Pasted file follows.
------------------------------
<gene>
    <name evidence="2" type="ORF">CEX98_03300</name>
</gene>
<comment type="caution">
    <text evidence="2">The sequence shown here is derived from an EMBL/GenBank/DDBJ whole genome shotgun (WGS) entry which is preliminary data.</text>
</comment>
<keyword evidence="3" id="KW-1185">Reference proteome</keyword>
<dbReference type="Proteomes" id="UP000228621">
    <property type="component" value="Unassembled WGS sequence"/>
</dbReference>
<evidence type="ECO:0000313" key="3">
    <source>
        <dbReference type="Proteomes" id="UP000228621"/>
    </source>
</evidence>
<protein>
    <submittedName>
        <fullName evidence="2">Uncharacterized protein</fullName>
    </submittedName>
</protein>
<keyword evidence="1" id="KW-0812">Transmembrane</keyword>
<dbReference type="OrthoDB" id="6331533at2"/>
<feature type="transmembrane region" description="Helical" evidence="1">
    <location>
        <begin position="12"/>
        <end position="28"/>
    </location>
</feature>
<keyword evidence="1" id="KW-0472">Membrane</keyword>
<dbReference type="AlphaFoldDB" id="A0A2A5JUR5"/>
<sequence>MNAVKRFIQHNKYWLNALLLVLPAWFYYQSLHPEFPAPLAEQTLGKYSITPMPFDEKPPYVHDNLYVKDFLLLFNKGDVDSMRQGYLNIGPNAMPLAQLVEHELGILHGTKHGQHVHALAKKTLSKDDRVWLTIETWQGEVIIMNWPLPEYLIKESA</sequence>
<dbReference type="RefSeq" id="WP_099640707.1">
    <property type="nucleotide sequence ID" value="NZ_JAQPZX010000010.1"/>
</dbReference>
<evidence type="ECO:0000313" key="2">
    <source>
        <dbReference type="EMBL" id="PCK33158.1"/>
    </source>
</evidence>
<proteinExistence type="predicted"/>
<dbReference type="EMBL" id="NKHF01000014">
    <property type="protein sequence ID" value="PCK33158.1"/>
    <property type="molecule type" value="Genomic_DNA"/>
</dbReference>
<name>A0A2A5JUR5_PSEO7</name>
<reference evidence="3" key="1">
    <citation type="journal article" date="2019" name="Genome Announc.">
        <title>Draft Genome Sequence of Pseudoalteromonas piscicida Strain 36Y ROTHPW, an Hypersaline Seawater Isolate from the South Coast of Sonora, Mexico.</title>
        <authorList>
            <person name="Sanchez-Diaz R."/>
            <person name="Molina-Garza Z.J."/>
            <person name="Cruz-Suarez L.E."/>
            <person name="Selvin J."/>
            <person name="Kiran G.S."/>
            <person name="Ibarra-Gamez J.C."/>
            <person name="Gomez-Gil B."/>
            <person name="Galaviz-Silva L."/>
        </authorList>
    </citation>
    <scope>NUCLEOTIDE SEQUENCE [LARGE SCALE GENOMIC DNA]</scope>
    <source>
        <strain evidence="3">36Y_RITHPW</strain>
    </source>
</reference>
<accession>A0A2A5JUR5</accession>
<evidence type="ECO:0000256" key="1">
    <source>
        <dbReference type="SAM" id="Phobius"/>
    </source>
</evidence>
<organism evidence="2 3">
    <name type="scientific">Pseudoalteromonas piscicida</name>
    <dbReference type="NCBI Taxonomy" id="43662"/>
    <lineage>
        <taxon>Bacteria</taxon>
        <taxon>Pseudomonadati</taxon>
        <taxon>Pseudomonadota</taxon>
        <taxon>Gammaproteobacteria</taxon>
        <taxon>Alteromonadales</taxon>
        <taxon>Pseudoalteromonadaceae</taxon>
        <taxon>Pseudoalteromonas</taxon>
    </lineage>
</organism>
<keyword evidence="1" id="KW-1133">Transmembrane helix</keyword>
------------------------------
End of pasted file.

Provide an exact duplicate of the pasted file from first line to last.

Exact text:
<gene>
    <name evidence="2" type="ORF">CEX98_03300</name>
</gene>
<comment type="caution">
    <text evidence="2">The sequence shown here is derived from an EMBL/GenBank/DDBJ whole genome shotgun (WGS) entry which is preliminary data.</text>
</comment>
<keyword evidence="3" id="KW-1185">Reference proteome</keyword>
<dbReference type="Proteomes" id="UP000228621">
    <property type="component" value="Unassembled WGS sequence"/>
</dbReference>
<evidence type="ECO:0000313" key="3">
    <source>
        <dbReference type="Proteomes" id="UP000228621"/>
    </source>
</evidence>
<protein>
    <submittedName>
        <fullName evidence="2">Uncharacterized protein</fullName>
    </submittedName>
</protein>
<keyword evidence="1" id="KW-0812">Transmembrane</keyword>
<dbReference type="OrthoDB" id="6331533at2"/>
<feature type="transmembrane region" description="Helical" evidence="1">
    <location>
        <begin position="12"/>
        <end position="28"/>
    </location>
</feature>
<keyword evidence="1" id="KW-0472">Membrane</keyword>
<dbReference type="AlphaFoldDB" id="A0A2A5JUR5"/>
<sequence>MNAVKRFIQHNKYWLNALLLVLPAWFYYQSLHPEFPAPLAEQTLGKYSITPMPFDEKPPYVHDNLYVKDFLLLFNKGDVDSMRQGYLNIGPNAMPLAQLVEHELGILHGTKHGQHVHALAKKTLSKDDRVWLTIETWQGEVIIMNWPLPEYLIKESA</sequence>
<dbReference type="RefSeq" id="WP_099640707.1">
    <property type="nucleotide sequence ID" value="NZ_JAQPZX010000010.1"/>
</dbReference>
<evidence type="ECO:0000313" key="2">
    <source>
        <dbReference type="EMBL" id="PCK33158.1"/>
    </source>
</evidence>
<proteinExistence type="predicted"/>
<dbReference type="EMBL" id="NKHF01000014">
    <property type="protein sequence ID" value="PCK33158.1"/>
    <property type="molecule type" value="Genomic_DNA"/>
</dbReference>
<name>A0A2A5JUR5_PSEO7</name>
<reference evidence="3" key="1">
    <citation type="journal article" date="2019" name="Genome Announc.">
        <title>Draft Genome Sequence of Pseudoalteromonas piscicida Strain 36Y ROTHPW, an Hypersaline Seawater Isolate from the South Coast of Sonora, Mexico.</title>
        <authorList>
            <person name="Sanchez-Diaz R."/>
            <person name="Molina-Garza Z.J."/>
            <person name="Cruz-Suarez L.E."/>
            <person name="Selvin J."/>
            <person name="Kiran G.S."/>
            <person name="Ibarra-Gamez J.C."/>
            <person name="Gomez-Gil B."/>
            <person name="Galaviz-Silva L."/>
        </authorList>
    </citation>
    <scope>NUCLEOTIDE SEQUENCE [LARGE SCALE GENOMIC DNA]</scope>
    <source>
        <strain evidence="3">36Y_RITHPW</strain>
    </source>
</reference>
<accession>A0A2A5JUR5</accession>
<evidence type="ECO:0000256" key="1">
    <source>
        <dbReference type="SAM" id="Phobius"/>
    </source>
</evidence>
<organism evidence="2 3">
    <name type="scientific">Pseudoalteromonas piscicida</name>
    <dbReference type="NCBI Taxonomy" id="43662"/>
    <lineage>
        <taxon>Bacteria</taxon>
        <taxon>Pseudomonadati</taxon>
        <taxon>Pseudomonadota</taxon>
        <taxon>Gammaproteobacteria</taxon>
        <taxon>Alteromonadales</taxon>
        <taxon>Pseudoalteromonadaceae</taxon>
        <taxon>Pseudoalteromonas</taxon>
    </lineage>
</organism>
<keyword evidence="1" id="KW-1133">Transmembrane helix</keyword>